1. International conflicts are played out onlineSome even go as far as to call it the Third World War: a cyberwar where mice and keyboards have become the weapon of choice. And on the front line of this war is Europol, the European agency for law enforcement, which works tirelessly to fight malicious attacks orchestrated by governments. Russia, China, USA, Israel, Iran, North Korea: they all possess cyber armies capable of thwarting cyberattacks and undermining rivals through data theft or mass paralysis of IT systems. But state entities and public organisations are not the only targets; large companies and SMEs are also at the mercy of cybersabotage and cyberespionage from foreign forces. While multinationals may be susceptible targets, their tougher cybersecurity defences make them less vulnerable than France’s 3.1 million small- and medium-sized businesses.
The American Cloud Act and Patriot Act: a risk of sensitive data leaks
2. Cyberespionnage is legal in AmericaManaged services are the norm for SMEs. Lacking the necessary internal resources, most businesses with under 50 employees outsource their IT operations to a service provider. And (very) often, these providers are based in California’s Silicon Valley. And while we’re in no way questioning the integrity of Google, Apple, Microsoft, Amazon, Cisco or IBM, it is important to bear in mind that because they are American, they are subject to US law. And over the pond, computer espionage has been legalised through the Patriot Act, adopted by Washington the day after 9/11, and the Cloud Act, passed in 2018. In the name of national security, the American government has given itself the right to access the data of French companies hosted by American SaaS providers, even if the servers aren’t located on American soil. Our SMEs are thus at a much greater risk of seeing their sensitive data leaked.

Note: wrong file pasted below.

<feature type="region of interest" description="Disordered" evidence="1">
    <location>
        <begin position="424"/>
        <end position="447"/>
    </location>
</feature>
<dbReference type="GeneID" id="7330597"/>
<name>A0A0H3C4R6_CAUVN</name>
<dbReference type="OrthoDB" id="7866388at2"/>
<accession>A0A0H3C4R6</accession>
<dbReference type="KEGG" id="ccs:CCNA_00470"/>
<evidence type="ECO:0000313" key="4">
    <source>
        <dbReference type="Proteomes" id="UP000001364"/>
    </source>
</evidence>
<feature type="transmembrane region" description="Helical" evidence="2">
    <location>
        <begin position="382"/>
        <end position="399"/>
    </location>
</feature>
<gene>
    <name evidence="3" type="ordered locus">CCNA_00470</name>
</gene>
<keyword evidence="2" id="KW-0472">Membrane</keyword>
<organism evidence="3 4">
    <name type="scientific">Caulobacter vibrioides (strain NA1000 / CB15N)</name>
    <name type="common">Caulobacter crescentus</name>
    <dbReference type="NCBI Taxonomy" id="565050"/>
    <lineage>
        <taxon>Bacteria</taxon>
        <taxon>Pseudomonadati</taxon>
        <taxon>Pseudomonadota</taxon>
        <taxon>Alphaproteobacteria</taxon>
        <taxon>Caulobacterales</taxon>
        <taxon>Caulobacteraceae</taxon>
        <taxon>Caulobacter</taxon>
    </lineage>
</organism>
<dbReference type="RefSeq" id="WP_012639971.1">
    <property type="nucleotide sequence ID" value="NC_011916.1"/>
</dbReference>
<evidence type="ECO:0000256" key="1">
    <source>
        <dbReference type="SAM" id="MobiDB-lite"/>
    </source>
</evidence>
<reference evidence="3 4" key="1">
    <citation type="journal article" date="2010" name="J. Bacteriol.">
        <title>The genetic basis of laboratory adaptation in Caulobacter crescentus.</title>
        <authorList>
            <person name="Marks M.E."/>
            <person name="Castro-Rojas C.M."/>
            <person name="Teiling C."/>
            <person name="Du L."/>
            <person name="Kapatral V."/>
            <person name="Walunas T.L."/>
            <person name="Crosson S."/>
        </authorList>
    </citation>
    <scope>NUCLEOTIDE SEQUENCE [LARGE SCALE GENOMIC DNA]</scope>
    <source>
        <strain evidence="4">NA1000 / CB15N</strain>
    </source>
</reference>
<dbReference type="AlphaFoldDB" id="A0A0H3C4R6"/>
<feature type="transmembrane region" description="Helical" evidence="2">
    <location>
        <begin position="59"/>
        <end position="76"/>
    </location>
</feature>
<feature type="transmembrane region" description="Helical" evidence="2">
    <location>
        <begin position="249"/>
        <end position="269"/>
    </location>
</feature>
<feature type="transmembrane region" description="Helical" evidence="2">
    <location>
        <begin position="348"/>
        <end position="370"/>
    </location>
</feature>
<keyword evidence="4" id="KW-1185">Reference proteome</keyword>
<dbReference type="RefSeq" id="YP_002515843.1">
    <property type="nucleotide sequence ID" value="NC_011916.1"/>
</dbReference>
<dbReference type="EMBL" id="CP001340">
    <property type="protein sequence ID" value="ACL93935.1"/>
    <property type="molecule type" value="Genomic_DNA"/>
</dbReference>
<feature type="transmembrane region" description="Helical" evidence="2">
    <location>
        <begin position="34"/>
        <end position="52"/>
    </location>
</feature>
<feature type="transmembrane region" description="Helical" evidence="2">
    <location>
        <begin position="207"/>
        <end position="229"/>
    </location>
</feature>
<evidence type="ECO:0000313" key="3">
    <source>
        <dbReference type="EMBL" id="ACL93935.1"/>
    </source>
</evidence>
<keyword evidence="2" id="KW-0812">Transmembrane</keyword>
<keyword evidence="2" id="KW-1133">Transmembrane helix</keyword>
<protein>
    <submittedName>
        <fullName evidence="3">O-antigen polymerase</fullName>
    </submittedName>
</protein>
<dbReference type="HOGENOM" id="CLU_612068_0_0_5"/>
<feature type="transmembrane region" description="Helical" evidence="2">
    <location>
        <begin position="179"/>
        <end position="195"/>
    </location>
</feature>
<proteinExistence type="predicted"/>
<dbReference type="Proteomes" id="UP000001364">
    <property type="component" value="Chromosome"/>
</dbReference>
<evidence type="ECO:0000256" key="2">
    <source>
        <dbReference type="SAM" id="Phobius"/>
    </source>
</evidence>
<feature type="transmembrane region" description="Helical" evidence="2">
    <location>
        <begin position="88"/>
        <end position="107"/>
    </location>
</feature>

3. Economic patriotism for digital sovereigntyThe Cybersecurity Act adopted by the European parliament in 2019 embraces a whole different philosophy, with zero ambiguity with regard to respecting personal data. Following in the wake of the General Data Protection Regulation (GDPR), it restricts the storage and use of customers’ and leads’ data. In a similar vein, the French government is currently working on building its own Cloud, in a bid to protect itself from cyberespionage from America and China (through the controversial Huawei). While Europe may struggle to hold its own in the online world, France has no shortage of assets and boasts a thriving ecosystem of innovative startups and influential groups. In order for the sector and digital sovereignty to flourish, French businesses need to demonstrate a healthy dose of economic patriotism, which will lead to a virtuous cycle where everyone wins.
Virtuous technology that is exclusively European
4. Ethical practicesRooted in the belief that sensitive data is as precious as gold, CyberProtection 360° is a French solution built exclusively from trusted French and European technology:
- F-Secure for anti-malware. The Finnish company have been experts in virus and malware protection for over 30 years.
- Vade Secure for secure emails. This French developer is the world leader in predictive email defence.